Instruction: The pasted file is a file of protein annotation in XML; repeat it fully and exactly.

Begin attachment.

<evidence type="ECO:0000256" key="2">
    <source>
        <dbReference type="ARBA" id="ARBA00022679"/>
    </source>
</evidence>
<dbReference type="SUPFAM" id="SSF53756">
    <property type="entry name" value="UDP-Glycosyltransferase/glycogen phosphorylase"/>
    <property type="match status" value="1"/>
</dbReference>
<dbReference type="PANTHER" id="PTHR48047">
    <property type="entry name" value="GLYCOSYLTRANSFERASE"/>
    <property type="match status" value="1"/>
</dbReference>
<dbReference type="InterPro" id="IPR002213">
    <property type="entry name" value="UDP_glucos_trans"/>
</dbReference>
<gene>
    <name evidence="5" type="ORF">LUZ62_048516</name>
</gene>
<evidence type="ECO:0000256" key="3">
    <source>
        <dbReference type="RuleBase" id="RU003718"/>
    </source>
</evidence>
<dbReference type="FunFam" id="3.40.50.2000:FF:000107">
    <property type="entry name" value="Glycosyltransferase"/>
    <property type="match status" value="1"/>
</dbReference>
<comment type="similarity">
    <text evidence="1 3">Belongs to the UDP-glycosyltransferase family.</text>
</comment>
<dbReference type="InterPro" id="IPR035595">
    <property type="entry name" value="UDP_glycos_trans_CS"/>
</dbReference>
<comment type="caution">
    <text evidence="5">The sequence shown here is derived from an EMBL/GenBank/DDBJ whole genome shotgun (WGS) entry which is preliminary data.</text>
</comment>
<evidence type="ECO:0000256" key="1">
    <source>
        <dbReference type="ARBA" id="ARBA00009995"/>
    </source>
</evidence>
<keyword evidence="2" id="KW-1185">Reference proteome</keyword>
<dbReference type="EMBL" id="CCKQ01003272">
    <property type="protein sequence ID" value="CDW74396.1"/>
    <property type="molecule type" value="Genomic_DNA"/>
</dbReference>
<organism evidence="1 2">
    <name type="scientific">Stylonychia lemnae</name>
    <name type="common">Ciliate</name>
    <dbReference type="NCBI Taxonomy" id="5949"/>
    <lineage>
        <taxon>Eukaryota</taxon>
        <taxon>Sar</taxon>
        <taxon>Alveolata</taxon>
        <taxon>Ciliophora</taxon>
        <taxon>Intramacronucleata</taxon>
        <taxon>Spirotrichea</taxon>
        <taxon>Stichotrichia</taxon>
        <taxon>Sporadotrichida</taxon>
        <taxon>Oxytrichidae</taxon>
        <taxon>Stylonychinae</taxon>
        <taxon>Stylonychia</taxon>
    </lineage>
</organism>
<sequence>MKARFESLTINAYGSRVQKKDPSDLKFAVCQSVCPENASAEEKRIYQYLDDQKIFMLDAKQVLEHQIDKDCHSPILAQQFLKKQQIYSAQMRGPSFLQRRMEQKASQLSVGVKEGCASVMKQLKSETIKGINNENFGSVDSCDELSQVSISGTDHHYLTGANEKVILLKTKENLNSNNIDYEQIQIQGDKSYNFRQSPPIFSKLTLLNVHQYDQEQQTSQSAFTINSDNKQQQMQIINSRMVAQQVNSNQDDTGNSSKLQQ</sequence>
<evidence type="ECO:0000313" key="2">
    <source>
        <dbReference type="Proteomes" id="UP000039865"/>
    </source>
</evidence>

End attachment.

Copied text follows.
<evidence type="ECO:0000256" key="2">
    <source>
        <dbReference type="ARBA" id="ARBA00022679"/>
    </source>
</evidence>
<dbReference type="SUPFAM" id="SSF53756">
    <property type="entry name" value="UDP-Glycosyltransferase/glycogen phosphorylase"/>
    <property type="match status" value="1"/>
</dbReference>
<dbReference type="PANTHER" id="PTHR48047">
    <property type="entry name" value="GLYCOSYLTRANSFERASE"/>
    <property type="match status" value="1"/>
</dbReference>
<dbReference type="InterPro" id="IPR002213">
    <property type="entry name" value="UDP_glucos_trans"/>
</dbReference>
<gene>
    <name evidence="5" type="ORF">LUZ62_048516</name>
</gene>
<evidence type="ECO:0000256" key="3">
    <source>
        <dbReference type="RuleBase" id="RU003718"/>
    </source>
</evidence>
<dbReference type="FunFam" id="3.40.50.2000:FF:000107">
    <property type="entry name" value="Glycosyltransferase"/>
    <property type="match status" value="1"/>
</dbReference>
<comment type="similarity">
    <text evidence="1 3">Belongs to the UDP-glycosyltransferase family.</text>
</comment>
<dbReference type="InterPro" id="IPR035595">
    <property type="entry name" value="UDP_glycos_trans_CS"/>
</dbReference>
<comment type="caution">
    <text evidence="5">The sequence shown here is derived from an EMBL/GenBank/DDBJ whole genome shotgun (WGS) entry which is preliminary data.</text>
</comment>
<evidence type="ECO:0000256" key="1">
    <source>
        <dbReference type="ARBA" id="ARBA00009995"/>
    </source>
</evidence>
<keyword evidence="2" id="KW-1185">Reference proteome</keyword>
<dbReference type="EMBL" id="CCKQ01003272">
    <property type="protein sequence ID" value="CDW74396.1"/>
    <property type="molecule type" value="Genomic_DNA"/>
</dbReference>
<organism evidence="1 2">
    <name type="scientific">Stylonychia lemnae</name>
    <name type="common">Ciliate</name>
    <dbReference type="NCBI Taxonomy" id="5949"/>
    <lineage>
        <taxon>Eukaryota</taxon>
        <taxon>Sar</taxon>
        <taxon>Alveolata</taxon>
        <taxon>Ciliophora</taxon>
        <taxon>Intramacronucleata</taxon>
        <taxon>Spirotrichea</taxon>
        <taxon>Stichotrichia</taxon>
        <taxon>Sporadotrichida</taxon>
        <taxon>Oxytrichidae</taxon>
        <taxon>Stylonychinae</taxon>
        <taxon>Stylonychia</taxon>
    </lineage>
</organism>
<sequence>MKARFESLTINAYGSRVQKKDPSDLKFAVCQSVCPENASAEEKRIYQYLDDQKIFMLDAKQVLEHQIDKDCHSPILAQQFLKKQQIYSAQMRGPSFLQRRMEQKASQLSVGVKEGCASVMKQLKSETIKGINNENFGSVDSCDELSQVSISGTDHHYLTGANEKVILLKTKENLNSNNIDYEQIQIQGDKSYNFRQSPPIFSKLTLLNVHQYDQEQQTSQSAFTINSDNKQQQMQIINSRMVAQQVNSNQDDTGNSSKLQQ</sequence>
<evidence type="ECO:0000313" key="2">
    <source>
        <dbReference type="Proteomes" id="UP000039865"/>
    </source>
</evidence>